• PRAIRIE SCHOONER: (43A: [Vehicle that traveled the Oregon Trail])
  • VALLEY FORGE: (58A: [Continental Army encampment near Philadelphia])

Weird image of the day? Imagining an animated stick figure with a firearm during a robbery while answereing the clue to STICK-UP MAN (11D: [Getaway driver’s partner, perhaps]). Another pretty good bit of fill also included MAIL CALL (38D: [Welcome announcement for homesick soldiers]). Have been eating a lot of burgers around NYC lately, and it seems as if I can only eat burgers from eateries if they are able to SAUTÉ the onions (15A: [Fry lightly]). I actually just went to a place that didn’t do sautéed onions, and then ordered a completely different meal because of it. Yes, it’s that seriously lately with my burgers!

“Sports will make you smarter” moment of the day: HILL STREET BLUES (26A: [Influential ’80s cop show]) – Here’s the first time I will incorporate a theme answer for the “sports…smarter” moment of the day. Michael Warren, who played Officer Bobby Hill on the NBC hit, was an All-America college basketball player at UCLA and was a starting guard on two national championship teams under legendary head coach John Wooden (1967, 1968). One of Warren’s teammates on those teams was Lew Alcindor, who later became known as Kareem Abdul-Jabbar. Also, Ed Marinaro, who played Officer Joe Coffey, was an All-America running back at Cornell University and actually finished second in the 1971 Heisman Trophy voting to Auburn’s Pat Sullivan. Along with finishing as the Heisman runner-up that year, Marinaro won the Maxwell Award and the UPI College Football Player of the Year in 1971.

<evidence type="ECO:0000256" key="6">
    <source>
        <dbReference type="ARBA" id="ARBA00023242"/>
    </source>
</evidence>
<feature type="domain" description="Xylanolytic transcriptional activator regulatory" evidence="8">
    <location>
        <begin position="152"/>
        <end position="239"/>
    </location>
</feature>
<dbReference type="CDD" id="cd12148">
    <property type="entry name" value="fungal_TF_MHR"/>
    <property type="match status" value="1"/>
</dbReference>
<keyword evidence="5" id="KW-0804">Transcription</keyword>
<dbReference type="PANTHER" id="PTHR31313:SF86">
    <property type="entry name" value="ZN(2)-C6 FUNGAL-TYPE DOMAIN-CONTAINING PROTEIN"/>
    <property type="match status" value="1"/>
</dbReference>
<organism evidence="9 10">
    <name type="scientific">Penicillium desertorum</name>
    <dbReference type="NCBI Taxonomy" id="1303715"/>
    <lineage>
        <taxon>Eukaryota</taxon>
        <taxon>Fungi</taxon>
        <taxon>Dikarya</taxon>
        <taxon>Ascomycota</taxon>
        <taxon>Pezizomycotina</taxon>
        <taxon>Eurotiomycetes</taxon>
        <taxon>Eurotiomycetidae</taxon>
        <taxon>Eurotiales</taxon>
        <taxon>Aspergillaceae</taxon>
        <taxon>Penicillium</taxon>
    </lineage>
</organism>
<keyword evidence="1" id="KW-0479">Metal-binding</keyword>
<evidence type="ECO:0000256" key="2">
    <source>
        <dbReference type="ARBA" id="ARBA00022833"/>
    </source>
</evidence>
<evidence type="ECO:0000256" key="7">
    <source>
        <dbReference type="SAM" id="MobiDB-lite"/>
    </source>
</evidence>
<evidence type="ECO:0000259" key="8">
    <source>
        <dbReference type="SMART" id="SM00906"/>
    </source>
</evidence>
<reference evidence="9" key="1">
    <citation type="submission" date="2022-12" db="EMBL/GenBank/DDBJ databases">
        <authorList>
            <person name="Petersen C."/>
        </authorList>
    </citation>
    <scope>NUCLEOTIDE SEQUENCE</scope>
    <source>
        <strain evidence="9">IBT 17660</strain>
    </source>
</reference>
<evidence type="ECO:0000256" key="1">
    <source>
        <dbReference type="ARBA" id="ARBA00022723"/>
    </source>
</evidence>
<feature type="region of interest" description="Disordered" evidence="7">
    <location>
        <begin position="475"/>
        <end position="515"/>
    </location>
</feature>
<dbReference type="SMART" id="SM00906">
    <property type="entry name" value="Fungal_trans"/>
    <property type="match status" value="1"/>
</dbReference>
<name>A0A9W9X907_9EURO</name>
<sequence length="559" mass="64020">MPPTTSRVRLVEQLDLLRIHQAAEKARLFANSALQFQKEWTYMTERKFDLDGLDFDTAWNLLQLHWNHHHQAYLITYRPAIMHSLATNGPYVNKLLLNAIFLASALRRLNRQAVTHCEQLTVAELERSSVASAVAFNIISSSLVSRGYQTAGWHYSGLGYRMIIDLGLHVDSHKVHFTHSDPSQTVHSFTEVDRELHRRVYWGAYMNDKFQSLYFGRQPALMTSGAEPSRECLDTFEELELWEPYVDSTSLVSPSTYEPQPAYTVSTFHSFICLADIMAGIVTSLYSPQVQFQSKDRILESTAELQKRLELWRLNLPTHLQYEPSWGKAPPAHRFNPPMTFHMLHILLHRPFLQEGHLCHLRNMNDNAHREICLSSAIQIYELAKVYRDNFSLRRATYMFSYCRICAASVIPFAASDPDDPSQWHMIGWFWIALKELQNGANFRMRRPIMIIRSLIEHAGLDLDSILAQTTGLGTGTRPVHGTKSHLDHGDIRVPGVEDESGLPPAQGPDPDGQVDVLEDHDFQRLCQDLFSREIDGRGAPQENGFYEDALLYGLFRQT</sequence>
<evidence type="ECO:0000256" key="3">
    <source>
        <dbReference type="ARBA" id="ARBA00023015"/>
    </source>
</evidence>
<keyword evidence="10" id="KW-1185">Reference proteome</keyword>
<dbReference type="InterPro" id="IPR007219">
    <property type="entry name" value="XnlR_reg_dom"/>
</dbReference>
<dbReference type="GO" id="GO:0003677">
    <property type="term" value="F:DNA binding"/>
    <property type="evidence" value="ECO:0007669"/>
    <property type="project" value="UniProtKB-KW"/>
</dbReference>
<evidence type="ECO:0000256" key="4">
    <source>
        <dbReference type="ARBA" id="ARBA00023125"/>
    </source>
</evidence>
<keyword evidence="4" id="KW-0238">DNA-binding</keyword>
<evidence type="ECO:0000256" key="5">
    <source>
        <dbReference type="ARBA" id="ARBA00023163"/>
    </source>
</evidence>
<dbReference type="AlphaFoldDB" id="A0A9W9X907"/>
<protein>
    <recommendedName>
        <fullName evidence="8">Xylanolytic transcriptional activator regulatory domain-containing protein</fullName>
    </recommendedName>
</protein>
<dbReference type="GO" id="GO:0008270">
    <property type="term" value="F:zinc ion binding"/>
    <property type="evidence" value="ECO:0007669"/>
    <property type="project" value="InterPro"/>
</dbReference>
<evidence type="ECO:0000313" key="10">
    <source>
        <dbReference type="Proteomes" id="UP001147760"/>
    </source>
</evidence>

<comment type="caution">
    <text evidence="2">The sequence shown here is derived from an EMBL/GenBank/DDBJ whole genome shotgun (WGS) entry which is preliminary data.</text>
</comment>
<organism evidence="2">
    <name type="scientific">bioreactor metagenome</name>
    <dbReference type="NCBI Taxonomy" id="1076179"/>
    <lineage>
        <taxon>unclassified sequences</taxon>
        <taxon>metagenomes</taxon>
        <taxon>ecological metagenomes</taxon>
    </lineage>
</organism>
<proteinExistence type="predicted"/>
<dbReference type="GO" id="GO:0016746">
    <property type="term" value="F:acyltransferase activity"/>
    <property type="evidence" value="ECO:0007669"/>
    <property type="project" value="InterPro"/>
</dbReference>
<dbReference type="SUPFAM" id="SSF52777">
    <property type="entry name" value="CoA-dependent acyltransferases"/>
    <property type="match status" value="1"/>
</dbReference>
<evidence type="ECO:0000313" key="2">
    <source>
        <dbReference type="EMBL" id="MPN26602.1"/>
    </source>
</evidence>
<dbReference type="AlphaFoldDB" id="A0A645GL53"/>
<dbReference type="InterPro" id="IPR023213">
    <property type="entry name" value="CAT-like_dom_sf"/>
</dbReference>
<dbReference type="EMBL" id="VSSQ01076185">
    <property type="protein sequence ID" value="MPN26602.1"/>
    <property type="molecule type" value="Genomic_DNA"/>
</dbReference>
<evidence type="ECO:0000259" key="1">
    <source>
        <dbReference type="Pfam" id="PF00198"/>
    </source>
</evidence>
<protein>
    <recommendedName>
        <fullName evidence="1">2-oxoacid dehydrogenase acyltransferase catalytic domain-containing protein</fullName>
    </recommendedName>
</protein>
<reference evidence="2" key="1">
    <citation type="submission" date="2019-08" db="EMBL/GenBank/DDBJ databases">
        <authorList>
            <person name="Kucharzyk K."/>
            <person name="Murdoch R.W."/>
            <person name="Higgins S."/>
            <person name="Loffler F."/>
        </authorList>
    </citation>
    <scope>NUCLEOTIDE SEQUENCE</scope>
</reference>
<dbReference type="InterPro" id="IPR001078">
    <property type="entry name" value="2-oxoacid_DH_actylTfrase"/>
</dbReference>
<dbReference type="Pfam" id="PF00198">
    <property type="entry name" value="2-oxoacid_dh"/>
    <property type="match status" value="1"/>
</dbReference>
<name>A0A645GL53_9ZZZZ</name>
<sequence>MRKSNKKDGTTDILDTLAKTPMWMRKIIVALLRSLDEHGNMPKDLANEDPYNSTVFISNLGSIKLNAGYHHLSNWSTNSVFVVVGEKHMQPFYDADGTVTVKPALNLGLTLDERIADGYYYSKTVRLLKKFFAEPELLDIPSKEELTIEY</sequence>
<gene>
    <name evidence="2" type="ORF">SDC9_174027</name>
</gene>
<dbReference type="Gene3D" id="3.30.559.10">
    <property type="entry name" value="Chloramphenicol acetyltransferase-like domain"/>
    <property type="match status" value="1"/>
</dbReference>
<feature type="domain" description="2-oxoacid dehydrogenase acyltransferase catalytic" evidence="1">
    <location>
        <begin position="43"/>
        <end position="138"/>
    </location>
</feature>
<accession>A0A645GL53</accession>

Who knew a couple of the memorable actors on a show you watched way back when were big-time athletes in their athletic heyday?!? Thanks for the time, and will see you on Thursday!

Take care!


Tyler Hinman’s American Values Club crossword, “Flying South”

AV Club crossword solution, 8 13 14 "Flying South"

AV Club crossword solution, 8 13 14 “Flying South”

When geese fly south, they travel in skeins, or V-shaped formations. Here, the letter V has flown south four times, leaving a familiar phrase in the top of the grid and landing inside a familiar phrase in the bottom of the grid. All eight phrases become something entirely different with the relocation of the V’s: